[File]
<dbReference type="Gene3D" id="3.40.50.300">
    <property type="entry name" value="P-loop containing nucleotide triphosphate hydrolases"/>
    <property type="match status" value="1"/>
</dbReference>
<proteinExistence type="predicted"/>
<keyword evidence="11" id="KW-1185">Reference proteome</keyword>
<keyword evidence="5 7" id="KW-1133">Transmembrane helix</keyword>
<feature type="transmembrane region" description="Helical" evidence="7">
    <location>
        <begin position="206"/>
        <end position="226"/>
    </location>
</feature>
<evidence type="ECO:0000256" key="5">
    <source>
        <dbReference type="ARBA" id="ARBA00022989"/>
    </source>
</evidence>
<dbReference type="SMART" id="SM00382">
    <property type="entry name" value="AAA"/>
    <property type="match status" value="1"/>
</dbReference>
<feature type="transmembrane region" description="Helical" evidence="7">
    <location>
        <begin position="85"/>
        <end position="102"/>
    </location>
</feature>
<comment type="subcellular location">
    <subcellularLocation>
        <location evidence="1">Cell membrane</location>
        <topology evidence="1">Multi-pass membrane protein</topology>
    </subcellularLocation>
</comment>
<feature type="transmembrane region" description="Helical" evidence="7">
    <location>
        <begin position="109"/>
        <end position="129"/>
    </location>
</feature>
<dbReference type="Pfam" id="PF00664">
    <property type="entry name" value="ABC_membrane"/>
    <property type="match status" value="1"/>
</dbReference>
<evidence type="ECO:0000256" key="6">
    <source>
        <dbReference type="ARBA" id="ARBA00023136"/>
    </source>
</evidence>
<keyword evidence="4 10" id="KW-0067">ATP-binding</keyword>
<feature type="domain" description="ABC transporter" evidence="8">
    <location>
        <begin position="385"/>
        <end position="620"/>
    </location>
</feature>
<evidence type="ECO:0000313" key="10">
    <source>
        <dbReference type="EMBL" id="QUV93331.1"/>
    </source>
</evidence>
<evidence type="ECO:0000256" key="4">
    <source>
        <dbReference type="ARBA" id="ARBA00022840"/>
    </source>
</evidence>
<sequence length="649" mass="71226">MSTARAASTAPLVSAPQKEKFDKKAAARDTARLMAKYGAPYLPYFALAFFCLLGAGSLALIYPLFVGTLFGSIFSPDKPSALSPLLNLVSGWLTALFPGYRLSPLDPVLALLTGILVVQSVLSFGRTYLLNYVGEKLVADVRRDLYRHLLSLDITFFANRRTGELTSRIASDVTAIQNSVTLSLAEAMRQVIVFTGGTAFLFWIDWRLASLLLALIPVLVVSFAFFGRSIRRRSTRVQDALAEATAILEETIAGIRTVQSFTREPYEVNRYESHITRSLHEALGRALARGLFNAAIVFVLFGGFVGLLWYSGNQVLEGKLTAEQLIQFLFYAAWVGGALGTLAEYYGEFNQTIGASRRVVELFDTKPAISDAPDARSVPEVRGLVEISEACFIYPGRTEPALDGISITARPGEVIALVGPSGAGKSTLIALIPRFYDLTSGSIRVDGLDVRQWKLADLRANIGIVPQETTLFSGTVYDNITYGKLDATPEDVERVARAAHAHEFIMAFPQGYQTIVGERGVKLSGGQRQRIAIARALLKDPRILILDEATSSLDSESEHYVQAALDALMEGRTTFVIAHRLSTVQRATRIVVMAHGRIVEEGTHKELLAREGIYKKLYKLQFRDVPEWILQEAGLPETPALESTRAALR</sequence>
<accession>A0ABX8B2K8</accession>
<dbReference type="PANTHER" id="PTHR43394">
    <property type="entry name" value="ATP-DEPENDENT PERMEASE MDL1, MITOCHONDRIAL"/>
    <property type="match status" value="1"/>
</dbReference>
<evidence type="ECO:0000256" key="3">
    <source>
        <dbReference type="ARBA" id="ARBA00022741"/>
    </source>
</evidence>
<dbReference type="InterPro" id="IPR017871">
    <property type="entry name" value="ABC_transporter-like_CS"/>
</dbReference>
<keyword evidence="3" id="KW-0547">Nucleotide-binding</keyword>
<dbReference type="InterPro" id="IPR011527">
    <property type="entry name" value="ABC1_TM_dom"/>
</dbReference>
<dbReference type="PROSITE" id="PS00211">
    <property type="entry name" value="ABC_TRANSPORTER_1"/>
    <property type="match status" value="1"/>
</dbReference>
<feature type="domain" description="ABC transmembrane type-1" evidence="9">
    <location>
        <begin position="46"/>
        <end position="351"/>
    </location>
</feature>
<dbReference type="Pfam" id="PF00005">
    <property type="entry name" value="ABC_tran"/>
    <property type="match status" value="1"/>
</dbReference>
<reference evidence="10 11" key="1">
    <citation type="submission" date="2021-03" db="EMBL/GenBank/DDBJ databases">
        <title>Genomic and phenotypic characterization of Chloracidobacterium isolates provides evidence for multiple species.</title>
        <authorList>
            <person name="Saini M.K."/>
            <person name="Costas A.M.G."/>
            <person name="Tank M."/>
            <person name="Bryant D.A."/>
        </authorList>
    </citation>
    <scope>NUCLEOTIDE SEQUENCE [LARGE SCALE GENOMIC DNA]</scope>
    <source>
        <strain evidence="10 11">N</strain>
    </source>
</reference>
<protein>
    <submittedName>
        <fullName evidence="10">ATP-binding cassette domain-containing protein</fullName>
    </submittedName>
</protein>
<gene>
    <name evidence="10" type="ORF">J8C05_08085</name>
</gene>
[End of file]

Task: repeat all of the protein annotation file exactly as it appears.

<dbReference type="Gene3D" id="3.40.50.300">
    <property type="entry name" value="P-loop containing nucleotide triphosphate hydrolases"/>
    <property type="match status" value="1"/>
</dbReference>
<proteinExistence type="predicted"/>
<keyword evidence="11" id="KW-1185">Reference proteome</keyword>
<keyword evidence="5 7" id="KW-1133">Transmembrane helix</keyword>
<feature type="transmembrane region" description="Helical" evidence="7">
    <location>
        <begin position="206"/>
        <end position="226"/>
    </location>
</feature>
<evidence type="ECO:0000256" key="5">
    <source>
        <dbReference type="ARBA" id="ARBA00022989"/>
    </source>
</evidence>
<dbReference type="SMART" id="SM00382">
    <property type="entry name" value="AAA"/>
    <property type="match status" value="1"/>
</dbReference>
<feature type="transmembrane region" description="Helical" evidence="7">
    <location>
        <begin position="85"/>
        <end position="102"/>
    </location>
</feature>
<comment type="subcellular location">
    <subcellularLocation>
        <location evidence="1">Cell membrane</location>
        <topology evidence="1">Multi-pass membrane protein</topology>
    </subcellularLocation>
</comment>
<feature type="transmembrane region" description="Helical" evidence="7">
    <location>
        <begin position="109"/>
        <end position="129"/>
    </location>
</feature>
<dbReference type="Pfam" id="PF00664">
    <property type="entry name" value="ABC_membrane"/>
    <property type="match status" value="1"/>
</dbReference>
<evidence type="ECO:0000256" key="6">
    <source>
        <dbReference type="ARBA" id="ARBA00023136"/>
    </source>
</evidence>
<keyword evidence="4 10" id="KW-0067">ATP-binding</keyword>
<feature type="domain" description="ABC transporter" evidence="8">
    <location>
        <begin position="385"/>
        <end position="620"/>
    </location>
</feature>
<evidence type="ECO:0000313" key="10">
    <source>
        <dbReference type="EMBL" id="QUV93331.1"/>
    </source>
</evidence>
<evidence type="ECO:0000256" key="4">
    <source>
        <dbReference type="ARBA" id="ARBA00022840"/>
    </source>
</evidence>
<sequence length="649" mass="71226">MSTARAASTAPLVSAPQKEKFDKKAAARDTARLMAKYGAPYLPYFALAFFCLLGAGSLALIYPLFVGTLFGSIFSPDKPSALSPLLNLVSGWLTALFPGYRLSPLDPVLALLTGILVVQSVLSFGRTYLLNYVGEKLVADVRRDLYRHLLSLDITFFANRRTGELTSRIASDVTAIQNSVTLSLAEAMRQVIVFTGGTAFLFWIDWRLASLLLALIPVLVVSFAFFGRSIRRRSTRVQDALAEATAILEETIAGIRTVQSFTREPYEVNRYESHITRSLHEALGRALARGLFNAAIVFVLFGGFVGLLWYSGNQVLEGKLTAEQLIQFLFYAAWVGGALGTLAEYYGEFNQTIGASRRVVELFDTKPAISDAPDARSVPEVRGLVEISEACFIYPGRTEPALDGISITARPGEVIALVGPSGAGKSTLIALIPRFYDLTSGSIRVDGLDVRQWKLADLRANIGIVPQETTLFSGTVYDNITYGKLDATPEDVERVARAAHAHEFIMAFPQGYQTIVGERGVKLSGGQRQRIAIARALLKDPRILILDEATSSLDSESEHYVQAALDALMEGRTTFVIAHRLSTVQRATRIVVMAHGRIVEEGTHKELLAREGIYKKLYKLQFRDVPEWILQEAGLPETPALESTRAALR</sequence>
<accession>A0ABX8B2K8</accession>
<dbReference type="PANTHER" id="PTHR43394">
    <property type="entry name" value="ATP-DEPENDENT PERMEASE MDL1, MITOCHONDRIAL"/>
    <property type="match status" value="1"/>
</dbReference>
<evidence type="ECO:0000256" key="3">
    <source>
        <dbReference type="ARBA" id="ARBA00022741"/>
    </source>
</evidence>
<dbReference type="InterPro" id="IPR017871">
    <property type="entry name" value="ABC_transporter-like_CS"/>
</dbReference>
<keyword evidence="3" id="KW-0547">Nucleotide-binding</keyword>
<dbReference type="InterPro" id="IPR011527">
    <property type="entry name" value="ABC1_TM_dom"/>
</dbReference>
<dbReference type="PROSITE" id="PS00211">
    <property type="entry name" value="ABC_TRANSPORTER_1"/>
    <property type="match status" value="1"/>
</dbReference>
<feature type="domain" description="ABC transmembrane type-1" evidence="9">
    <location>
        <begin position="46"/>
        <end position="351"/>
    </location>
</feature>
<dbReference type="Pfam" id="PF00005">
    <property type="entry name" value="ABC_tran"/>
    <property type="match status" value="1"/>
</dbReference>
<reference evidence="10 11" key="1">
    <citation type="submission" date="2021-03" db="EMBL/GenBank/DDBJ databases">
        <title>Genomic and phenotypic characterization of Chloracidobacterium isolates provides evidence for multiple species.</title>
        <authorList>
            <person name="Saini M.K."/>
            <person name="Costas A.M.G."/>
            <person name="Tank M."/>
            <person name="Bryant D.A."/>
        </authorList>
    </citation>
    <scope>NUCLEOTIDE SEQUENCE [LARGE SCALE GENOMIC DNA]</scope>
    <source>
        <strain evidence="10 11">N</strain>
    </source>
</reference>
<protein>
    <submittedName>
        <fullName evidence="10">ATP-binding cassette domain-containing protein</fullName>
    </submittedName>
</protein>
<gene>
    <name evidence="10" type="ORF">J8C05_08085</name>
</gene>